At the beginning of the summer, Atina Diffley sent me an email and asked us to review her book, Turn Here Sweet Corn. And I am so glad that she did.
The book follows Diffley through her life as she journeys toward becoming a farmer and through the years as her farm takes off. She and her husband Martin decide that they want to farm organically to prove that it can work. And they do – they build a farm in Minnesota that produce organic vegetables and sells them at a roadside stand and at local co-ops.
The best part of this book is that it’s inspiring without assuming it’s inspiring. Turn Here, Sweet Corn inspired this whole series on food, and has really made me think about food in a way that goes beyond thinking about where it comes from. I think that Diffley’s intent in writing the book was to tell people about organic farming. But she does so much more than that. She opens up a way to talk about everything else that comes with food: the heartache of losing farmland to housing developments, the joy of experiencing the taste of organic grown vegetables, the family that is created by people who believe in the same thing, and the way that food can be the fuel for a movement.
The majority of the book is spent discussing the journey of her farm (turns out it takes 36 months to rehab the soil to rid if of all the chemicals and return to it all the nutrients needed to produce healthy organic vegetables.) and the life of her family as it is attached to the farm. But it also tells the story of how spending your life working for something you believe in can turn into activism. When Diffley’s farm is threatened by a pipeline bisecting her land, Diffley contacts a lawyer and galvanized the local organic community in her state to fight against it. And it’s powerful to read how her relationships with the local community and the shared passion for organic farming can unite to become a truly powerful force in politics.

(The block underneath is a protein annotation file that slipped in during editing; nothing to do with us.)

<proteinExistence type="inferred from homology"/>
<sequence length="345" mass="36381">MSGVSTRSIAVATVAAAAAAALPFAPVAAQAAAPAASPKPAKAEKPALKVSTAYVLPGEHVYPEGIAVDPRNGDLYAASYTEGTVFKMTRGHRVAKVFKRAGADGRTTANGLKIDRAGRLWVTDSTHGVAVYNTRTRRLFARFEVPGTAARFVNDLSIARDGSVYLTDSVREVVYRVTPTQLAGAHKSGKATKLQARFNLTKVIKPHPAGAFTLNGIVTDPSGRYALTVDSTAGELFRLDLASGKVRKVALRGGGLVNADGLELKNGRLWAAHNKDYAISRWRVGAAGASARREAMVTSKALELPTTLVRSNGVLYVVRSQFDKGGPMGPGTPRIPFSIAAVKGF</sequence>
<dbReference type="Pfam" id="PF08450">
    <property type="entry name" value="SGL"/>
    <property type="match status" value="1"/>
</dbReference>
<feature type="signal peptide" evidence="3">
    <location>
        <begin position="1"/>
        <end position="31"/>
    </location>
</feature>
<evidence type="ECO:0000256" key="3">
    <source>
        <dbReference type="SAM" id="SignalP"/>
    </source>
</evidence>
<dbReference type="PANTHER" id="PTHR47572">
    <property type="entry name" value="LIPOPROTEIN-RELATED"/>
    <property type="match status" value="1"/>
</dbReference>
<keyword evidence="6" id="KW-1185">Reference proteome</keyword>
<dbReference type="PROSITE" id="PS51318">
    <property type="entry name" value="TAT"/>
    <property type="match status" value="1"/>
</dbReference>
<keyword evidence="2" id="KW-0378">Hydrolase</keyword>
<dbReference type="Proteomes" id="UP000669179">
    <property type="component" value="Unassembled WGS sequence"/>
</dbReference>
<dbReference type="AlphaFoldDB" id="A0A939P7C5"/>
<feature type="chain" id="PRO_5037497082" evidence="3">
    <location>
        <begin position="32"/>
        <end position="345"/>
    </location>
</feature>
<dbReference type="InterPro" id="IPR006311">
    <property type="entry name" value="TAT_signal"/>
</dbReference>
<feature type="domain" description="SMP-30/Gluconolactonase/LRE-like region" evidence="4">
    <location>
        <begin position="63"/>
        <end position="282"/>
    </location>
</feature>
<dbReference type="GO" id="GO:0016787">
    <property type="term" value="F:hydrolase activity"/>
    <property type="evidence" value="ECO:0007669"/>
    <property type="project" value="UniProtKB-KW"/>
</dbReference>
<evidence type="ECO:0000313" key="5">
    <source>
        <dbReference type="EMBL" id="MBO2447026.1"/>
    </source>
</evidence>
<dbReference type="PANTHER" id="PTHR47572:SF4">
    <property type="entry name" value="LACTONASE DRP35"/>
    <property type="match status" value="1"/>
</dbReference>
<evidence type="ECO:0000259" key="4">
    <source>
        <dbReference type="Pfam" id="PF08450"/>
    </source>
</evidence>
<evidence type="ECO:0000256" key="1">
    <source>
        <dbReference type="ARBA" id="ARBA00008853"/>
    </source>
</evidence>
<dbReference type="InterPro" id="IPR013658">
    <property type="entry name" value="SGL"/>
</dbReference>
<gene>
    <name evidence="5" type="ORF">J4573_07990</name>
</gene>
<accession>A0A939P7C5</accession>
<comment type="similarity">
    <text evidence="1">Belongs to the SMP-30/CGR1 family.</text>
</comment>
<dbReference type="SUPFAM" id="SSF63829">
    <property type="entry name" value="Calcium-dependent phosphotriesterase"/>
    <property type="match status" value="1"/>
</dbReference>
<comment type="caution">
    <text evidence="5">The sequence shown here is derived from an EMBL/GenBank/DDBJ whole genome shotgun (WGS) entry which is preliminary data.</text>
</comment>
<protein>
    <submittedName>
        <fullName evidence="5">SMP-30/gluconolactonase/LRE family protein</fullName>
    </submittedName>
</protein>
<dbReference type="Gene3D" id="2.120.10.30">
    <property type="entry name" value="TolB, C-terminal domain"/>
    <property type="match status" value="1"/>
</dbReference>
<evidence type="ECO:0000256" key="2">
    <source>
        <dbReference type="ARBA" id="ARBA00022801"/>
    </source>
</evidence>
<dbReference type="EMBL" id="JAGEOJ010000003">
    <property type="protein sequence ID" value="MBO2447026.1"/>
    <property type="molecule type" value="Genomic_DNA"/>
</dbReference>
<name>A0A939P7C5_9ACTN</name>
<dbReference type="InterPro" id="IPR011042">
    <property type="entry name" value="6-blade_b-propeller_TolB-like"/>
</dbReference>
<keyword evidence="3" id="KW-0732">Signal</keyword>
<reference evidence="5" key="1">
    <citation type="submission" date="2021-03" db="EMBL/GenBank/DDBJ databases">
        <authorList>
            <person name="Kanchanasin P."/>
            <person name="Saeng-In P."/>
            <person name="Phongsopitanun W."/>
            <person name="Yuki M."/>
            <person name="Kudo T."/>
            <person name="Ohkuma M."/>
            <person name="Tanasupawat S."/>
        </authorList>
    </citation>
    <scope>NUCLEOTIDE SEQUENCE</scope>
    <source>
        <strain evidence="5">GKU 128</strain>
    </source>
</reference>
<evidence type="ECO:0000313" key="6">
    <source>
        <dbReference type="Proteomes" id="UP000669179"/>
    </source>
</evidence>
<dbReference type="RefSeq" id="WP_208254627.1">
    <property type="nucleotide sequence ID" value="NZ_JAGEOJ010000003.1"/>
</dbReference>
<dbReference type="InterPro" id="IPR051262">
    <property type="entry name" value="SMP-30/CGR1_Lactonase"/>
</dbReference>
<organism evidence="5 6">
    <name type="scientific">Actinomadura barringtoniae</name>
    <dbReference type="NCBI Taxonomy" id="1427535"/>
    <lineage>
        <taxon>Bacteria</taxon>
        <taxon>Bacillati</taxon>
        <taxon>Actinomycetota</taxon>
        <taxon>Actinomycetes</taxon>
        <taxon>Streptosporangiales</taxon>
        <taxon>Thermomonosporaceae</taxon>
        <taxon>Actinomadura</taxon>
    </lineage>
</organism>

I know this is a slightly vague review. But this book has inspired so much of my thoughts this summer, it’s hard to confine it to just this post. So if you’re interested in food, or the slow food movement, read Atina Diffley’s Turn Here Sweet Corn and tell us what you think about it!